We Take a Look at Smithsonian Arts & Industries' Past As New Exhibit Focuses on the FUTURES
The Past Meets the Future at Second Oldest Smithsonian Museum
Before there was a Smithsonian African American History Museum, an Air and Space Museum, or even a National Zoo, the Arts and Industries Building was the place to be. It was built to be America's national museum for which it's earned the nickname the "Mother of Museums."
The museum is reopening after almost 20 years with FUTURES, a one-of-a-kind, forward-facing exhibit that asks us to imagine what the future could look like.
But as AIB looks ahead, we want to take a look back at how the museum got its start.
In 1879, the Smithsonian Institution broke ground for a new National Museum. The Institution’s collections were beginning to outgrow the Castle, and a new space was desperately needed. After a successful request for funds from Congress, and an architectural competition won by Adolf Cluss, work began on a museum that would feature prominent items from natural, American, and scientific history.
The US National Museum opened to the public in 1881. When it first opened, it held several exhibits from the 1876 Centennial Exposition at Philadelphia, what later became known as the first World’s fair. The museum featured exhibits, “on geology, metallurgy, zoology, medicine, anthropology, art, history and technologies such as ceramics, printing, transportation, textiles, fisheries, and agriculture,” in it’s massive 80,000 square foot building.
It established itself as a first-of-its-kind palace of wonders, wowing global audiences for nearly a century and a half. It's where Thomas Edison first showcased his light bulb, people first gazed upon the telephone and saw the first cast of a blue whale.
The building is decorated for the March 4, 1881, inaugural ball of James A. Garfield and Chester A. Arthur, the first public use of the new museum building. Strings of garlands of electric lights were strung from the ceiling and the "Statue of America" in the Rotanda held an electric lamp in her hand. Courtesy Smithsonian Institution Archives
On March 4, 1881, just four months before he was shot by an assassin, President James A. Garfield celebrated his inauguration here – the first large event held in this building. The original floors he walked upon remain in the building. In the rotunda, a colossal ‘Statue of America’ holds up Edison’s new electric light, symbolizing the “skill, genius, progress, and civilization of America" and a 26-year-old John Philip Sousa led the Marine Band under the glow of 3,000 gas lights, festive buntings, and state flags and seals.
Dubbed America’s ‘Palace of Wonders,’ rare objects such as the first cast of a blue whale, the Star-Spangled Banner and inventions like the steam engine were put on display for the public to enjoy.
AIB’s halls were kind of the history pop-up of the time, displaying iconic items from significant moments in American history almost as soon as they happened. In 1912, First Lady Helen Taft donates her inaugural gown to the National Museum, starting the popular First Ladies Gown Collection. Charles Lindbergh flies the Spirit of St Louis to Washington, D.C. in 1928, donating it to the Smithsonian and seeing it hung in AIB’s North Hall just two weeks later. In 1969, Apollo 11 astronauts unveil the first moon rock brought back to Earth in AIB’s rotunda, a few months after the first lunar landing.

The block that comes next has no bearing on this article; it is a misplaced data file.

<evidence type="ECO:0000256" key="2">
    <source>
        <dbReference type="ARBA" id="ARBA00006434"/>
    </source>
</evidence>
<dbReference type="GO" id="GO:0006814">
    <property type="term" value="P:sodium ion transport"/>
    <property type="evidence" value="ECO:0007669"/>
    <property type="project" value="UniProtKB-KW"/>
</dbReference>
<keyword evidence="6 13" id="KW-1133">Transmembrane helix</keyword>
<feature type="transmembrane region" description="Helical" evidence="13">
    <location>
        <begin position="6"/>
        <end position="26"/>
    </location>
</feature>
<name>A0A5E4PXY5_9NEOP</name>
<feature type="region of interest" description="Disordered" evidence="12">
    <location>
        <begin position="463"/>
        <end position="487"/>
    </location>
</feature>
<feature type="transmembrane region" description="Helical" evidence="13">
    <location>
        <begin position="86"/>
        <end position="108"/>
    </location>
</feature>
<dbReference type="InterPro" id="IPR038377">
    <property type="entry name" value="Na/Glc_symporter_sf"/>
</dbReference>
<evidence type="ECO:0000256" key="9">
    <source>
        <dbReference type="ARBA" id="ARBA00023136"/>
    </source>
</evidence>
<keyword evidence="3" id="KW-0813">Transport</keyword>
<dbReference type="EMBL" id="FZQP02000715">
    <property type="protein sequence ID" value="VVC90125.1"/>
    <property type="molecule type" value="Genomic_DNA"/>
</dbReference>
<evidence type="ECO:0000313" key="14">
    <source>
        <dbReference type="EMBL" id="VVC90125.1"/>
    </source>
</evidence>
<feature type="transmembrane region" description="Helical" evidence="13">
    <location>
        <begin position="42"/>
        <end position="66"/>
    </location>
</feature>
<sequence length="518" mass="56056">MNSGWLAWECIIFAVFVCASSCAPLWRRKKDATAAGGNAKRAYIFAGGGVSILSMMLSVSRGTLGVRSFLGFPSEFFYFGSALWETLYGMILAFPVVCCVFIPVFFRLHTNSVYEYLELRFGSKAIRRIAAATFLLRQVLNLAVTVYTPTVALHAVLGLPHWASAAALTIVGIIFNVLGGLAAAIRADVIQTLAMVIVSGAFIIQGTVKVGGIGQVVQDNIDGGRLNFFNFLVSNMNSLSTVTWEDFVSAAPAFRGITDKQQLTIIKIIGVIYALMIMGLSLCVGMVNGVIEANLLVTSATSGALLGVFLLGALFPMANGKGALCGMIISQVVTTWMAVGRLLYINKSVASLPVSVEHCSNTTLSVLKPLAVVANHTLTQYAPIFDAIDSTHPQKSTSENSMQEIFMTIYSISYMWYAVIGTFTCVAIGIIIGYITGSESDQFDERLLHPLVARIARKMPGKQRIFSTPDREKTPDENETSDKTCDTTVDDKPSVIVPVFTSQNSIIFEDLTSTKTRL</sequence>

Much of what we think of as a museum today emerged from early experiments in AIB: descriptive labels to explain what people are seeing; new ways of organizing displays to tell stories; ‘pop culture’ collections; and even ‘living animal’ exhibits that introduce budding scientists to real wildlife (an initiative so popular it grows into the National Zoo).
AIB is the Mother of the Smithsonian. Over time, the building served as a home for many Smithsonian collections which then grew into their own museums on the National Mall, including the National Museum of Natural History, National Museum of American History, and National Air and Space Museum. It's fitting that AIB is right next door to Smithsonian Castle, the final resting place of the Institution's benefactor, James Smithson.
The Smithsonian Institution continued to grow, and its museums expanded over the National Mall. The Natural History opened in 1910, prompting several exhibits to be moved from the US National Museum and Castle. The National Museum was renamed the Arts and Industries Building, and held artifacts from American history and technology for fifty years. In 1964, the new National American History and Technology Museum (now it’s just the Museum of American History) opened up across the Mall, which acquired several more exhibits from the Arts and Industries building. In 1976, the Air and Space Museum opened up, and the rockets were moved out of the courtyard.
Although the building became a National Historic Landmark, it stopped growing. With every new Smithsonian museum, the Arts and Industries building’s collections deflated. Shortly after a 1976 exhibit on the 1876 Centennial (yes, that’s a centennial celebration of a Centennial), the Arts and Industries Building took on temporary exhibits, and events for children in the Discovery Theater. The building never got back to its former prominence. With new museums containing it’s former exhibits, the Arts and Industries Building became the forgotten branch of the Smithsonian.
While it's not clear what will happen to the building after the FUTURES exhibit closes next year, one thing is clear: AIB's past will continue to influence how we experience museums for many years to come.
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